I and many of my colleagues in practice owe an inexpressible debt to him and to

I and many of my colleagues in practice owe an

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I and many of my colleagues in practice owe an inexpressible debt to him and to his predecessors I am going to decline to articulate some of the most humorous moments I had with him, lest I be accused of turning this rare moment into a comical one.
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Your Lordships, I will strive on this occasion to speak about things that matter to the profession, I shall do so, but only in part. For what I want to talk about today is a common malaise: a lack of critical introspection across the face of legal life in this jurisdiction. My humble thesis is that, for all lawyers, there are disturbing developments about which we are insufficiently articulate and active. I’ll ask that I be allowed to illustrate my point with scattered examples from three different areas of our shared complacency. The first concerns adjudication. The second concerns legal practice. And the third concerns the academia, what they do in legal education and what we, the legal profession, do or should ourselves do in legal education. Time does not permit today to speak in detail of the many challenges with which I believe courts in Lesotho are confronted with. I would however like to say two things in this respect. The first is that it is time to end an approach which is insufficiently rigorous in the scrutiny of the judgments of this Honourable court, and how they function. I do not mean by this that there should be anything less than professional respect for judges, and least of all that there should be the kind of attacks on courts, chiefly by political figures, which from time to time have been manifested. But other than the writings of a few law teachers in the faculty of Law in the National University of Lesotho, What probing critique has there been in the last few years of the work of this Honourable Court as the highest and last resort for litigants? It is perhaps prudent to commend among others the detailed exegesis of my learned senior Advocate K.K. Mohau K.C. on this Honourable Court’s decision in Mothobi v. Sebotsa. 1 A publication which is showcased in the venerable Lesotho Law Journal 2 - This case commenced in the High Court as an action for an order of specific performance of a contract of sale of rights in immovable property. The purchaser sought an order directing the heir of the lady who had sold him her rights in some immovable property, to sign all documents necessary to effect the transfer of the lease over that property into his names. The ‘agreement’ sued upon was a verbal one allegedly concluded in 1982; and the summons for its enforcement was only issued in June 2005, some twenty three years after the agreement had been concluded. This was after the alleged buyer had taken occupation of the premises and rented them out to his own tenants immediately after the conclusion of the purported agreement. The High Court granted the orders sought but, 1 2007-2008 LAC 439 2 Volume 18 2008-2009 p. 175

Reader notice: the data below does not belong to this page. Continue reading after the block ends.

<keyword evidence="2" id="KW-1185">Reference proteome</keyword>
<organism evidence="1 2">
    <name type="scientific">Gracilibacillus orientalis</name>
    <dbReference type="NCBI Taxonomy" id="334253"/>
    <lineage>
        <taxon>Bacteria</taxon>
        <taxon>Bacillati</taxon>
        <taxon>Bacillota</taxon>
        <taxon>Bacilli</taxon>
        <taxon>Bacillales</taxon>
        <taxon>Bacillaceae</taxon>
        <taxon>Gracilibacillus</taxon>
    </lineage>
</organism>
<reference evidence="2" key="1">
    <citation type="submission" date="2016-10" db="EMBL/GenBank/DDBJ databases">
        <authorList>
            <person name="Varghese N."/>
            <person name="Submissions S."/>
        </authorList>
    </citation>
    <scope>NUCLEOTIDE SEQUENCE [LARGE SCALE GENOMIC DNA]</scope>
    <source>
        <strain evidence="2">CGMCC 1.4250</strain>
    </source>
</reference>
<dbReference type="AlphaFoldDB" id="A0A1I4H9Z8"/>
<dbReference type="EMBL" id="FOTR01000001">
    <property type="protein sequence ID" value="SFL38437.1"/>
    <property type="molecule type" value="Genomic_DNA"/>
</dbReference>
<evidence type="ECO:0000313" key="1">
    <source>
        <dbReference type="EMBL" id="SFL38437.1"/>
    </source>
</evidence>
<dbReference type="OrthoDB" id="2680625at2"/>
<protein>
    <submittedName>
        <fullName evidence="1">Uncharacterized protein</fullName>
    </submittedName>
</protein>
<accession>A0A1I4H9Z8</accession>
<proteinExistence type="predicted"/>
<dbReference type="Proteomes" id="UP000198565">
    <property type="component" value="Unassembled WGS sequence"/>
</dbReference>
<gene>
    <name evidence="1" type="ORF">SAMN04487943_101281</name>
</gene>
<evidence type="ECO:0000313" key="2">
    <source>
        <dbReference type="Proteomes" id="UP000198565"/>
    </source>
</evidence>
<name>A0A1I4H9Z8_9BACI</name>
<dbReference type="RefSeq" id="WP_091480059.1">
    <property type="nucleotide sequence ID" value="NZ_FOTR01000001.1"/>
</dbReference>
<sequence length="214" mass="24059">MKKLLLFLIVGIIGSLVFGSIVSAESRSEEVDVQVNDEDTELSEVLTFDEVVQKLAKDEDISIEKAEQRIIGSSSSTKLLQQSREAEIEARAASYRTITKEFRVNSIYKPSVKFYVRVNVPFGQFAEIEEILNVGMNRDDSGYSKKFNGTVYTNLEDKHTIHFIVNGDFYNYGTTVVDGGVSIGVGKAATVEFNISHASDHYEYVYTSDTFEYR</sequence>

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on appeal, this Honourable Court set aside the orders of the High Court and substituted in their place, an order dismissing the claims with costs.
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  • Spring '13
  • Mr.Minken

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